Welcome to part III of a special series of posts in the run up to the holiday season! (Part I here & Part II here) I asked some of the lovely authors that have previously appeared on the site about their Christmas book recommendations for this year. They graciously replied with some fantastic book picks! Hopefully these book recommendations might help you with your own Christmas shopping gift ideas too! :-)
Q. Is there a smart thinking book that you are looking forward to reading this Christmas, or one you would like to give or receive as a gift?
Jackie Uí Chionna
The Creativity Code: How AI is Learning to Write, Paint and Think. I've lost count of the number of meetings I have attended recently which were dominated by my fellow academics and I trying to come to grips with the challenges of AI in our teaching and research. I need a masterclass, and having read his other books, I suspect that Marcus du Sautoy is that master. I can't wait to read it!
Top of my wish list is: Animism: Respecting the Living World.
A book I’d love to receive for Christmas is: Eve: How The Female Body Drove 200 Million Years of Human Evolution by Cat Bohannon.
Mine would be Leadership: Six Studies in World Strategy by Henry Kissinger. He might not be right about everything, but he has a century of experience of life, and decades of experience of working with political leaders, and he has spent a lot of time thinking about it.
I have Louise Kennedy's Trespasses on my list of books to buy as presents this year. It's an incredibly engaging fictional account, set against the backdrop of the Northern Irish Troubles. I found it gripping, and was delighted (although not surprised) to see it on the shortlist for the Women's Prize 2023.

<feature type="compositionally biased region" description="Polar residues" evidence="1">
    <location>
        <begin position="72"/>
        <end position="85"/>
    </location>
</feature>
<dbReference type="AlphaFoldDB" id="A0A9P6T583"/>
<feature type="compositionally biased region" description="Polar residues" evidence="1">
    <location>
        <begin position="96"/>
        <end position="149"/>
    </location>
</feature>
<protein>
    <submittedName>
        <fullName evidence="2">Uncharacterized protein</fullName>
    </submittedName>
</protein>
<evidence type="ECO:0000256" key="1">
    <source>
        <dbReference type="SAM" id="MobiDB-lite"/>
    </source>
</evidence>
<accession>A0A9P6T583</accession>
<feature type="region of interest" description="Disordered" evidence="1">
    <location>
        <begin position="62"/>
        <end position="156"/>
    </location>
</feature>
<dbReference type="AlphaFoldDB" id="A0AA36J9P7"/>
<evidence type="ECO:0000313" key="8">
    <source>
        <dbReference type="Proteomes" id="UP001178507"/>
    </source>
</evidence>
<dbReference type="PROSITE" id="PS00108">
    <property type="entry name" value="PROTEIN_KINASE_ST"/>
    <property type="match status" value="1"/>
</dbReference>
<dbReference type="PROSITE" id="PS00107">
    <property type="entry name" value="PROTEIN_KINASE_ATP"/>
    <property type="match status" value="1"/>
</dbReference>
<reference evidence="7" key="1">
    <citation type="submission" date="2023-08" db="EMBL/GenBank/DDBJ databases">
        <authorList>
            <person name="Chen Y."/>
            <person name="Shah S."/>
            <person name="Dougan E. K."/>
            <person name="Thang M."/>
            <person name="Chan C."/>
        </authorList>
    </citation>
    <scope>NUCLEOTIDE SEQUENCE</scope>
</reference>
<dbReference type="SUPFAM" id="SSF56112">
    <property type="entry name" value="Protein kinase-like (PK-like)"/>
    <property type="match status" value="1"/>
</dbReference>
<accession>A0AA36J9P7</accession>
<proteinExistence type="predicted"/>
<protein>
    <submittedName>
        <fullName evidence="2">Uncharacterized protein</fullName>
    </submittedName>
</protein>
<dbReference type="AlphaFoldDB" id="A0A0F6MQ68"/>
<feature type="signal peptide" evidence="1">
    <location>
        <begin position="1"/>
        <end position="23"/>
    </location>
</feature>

I'm hoping to find Gabriel Cooney's Death in Irish Prehistory wrapped up for me this Christmas. It might not sound like the cosy Christmas read, but the brilliant Clodagh Finn recently reviewed it in the Irish Examiner and it sounds utterly fascinating. Finn points to how glimpses of life can be revealed in a study of the dead. She writes: 'For example, the bones of a woman in an Early Bronze Age grave in Oldtown, Co Kildare, reveal she had osteoarthritis in her knees and was probably right-handed. Stress lines in her teeth enamel show that she suffered food shortages as a child. And she used her teeth as a tool, as the chip marks on her lower incisors attest.' Hopefully whoever wraps it up for me this Christmas won’t end up with marks on their teeth if they use them to cut the Sellotape!
Image Copyrights: HarperCollins Publishers (The Creativity Code), Headline Publishing Group (Queen of Codes), C Hurst & Co Publishers Ltd (Animism), Pelagic Publishing (Reconnection), Cornerstone (Eve), Hodder & Stoughton (This Won't Hurt), Penguin Books Ltd (Leadership, Bad Bridget), Cambridge University Press (Five Times Faster), Royal Irish Academy (Death in Irish prehistory).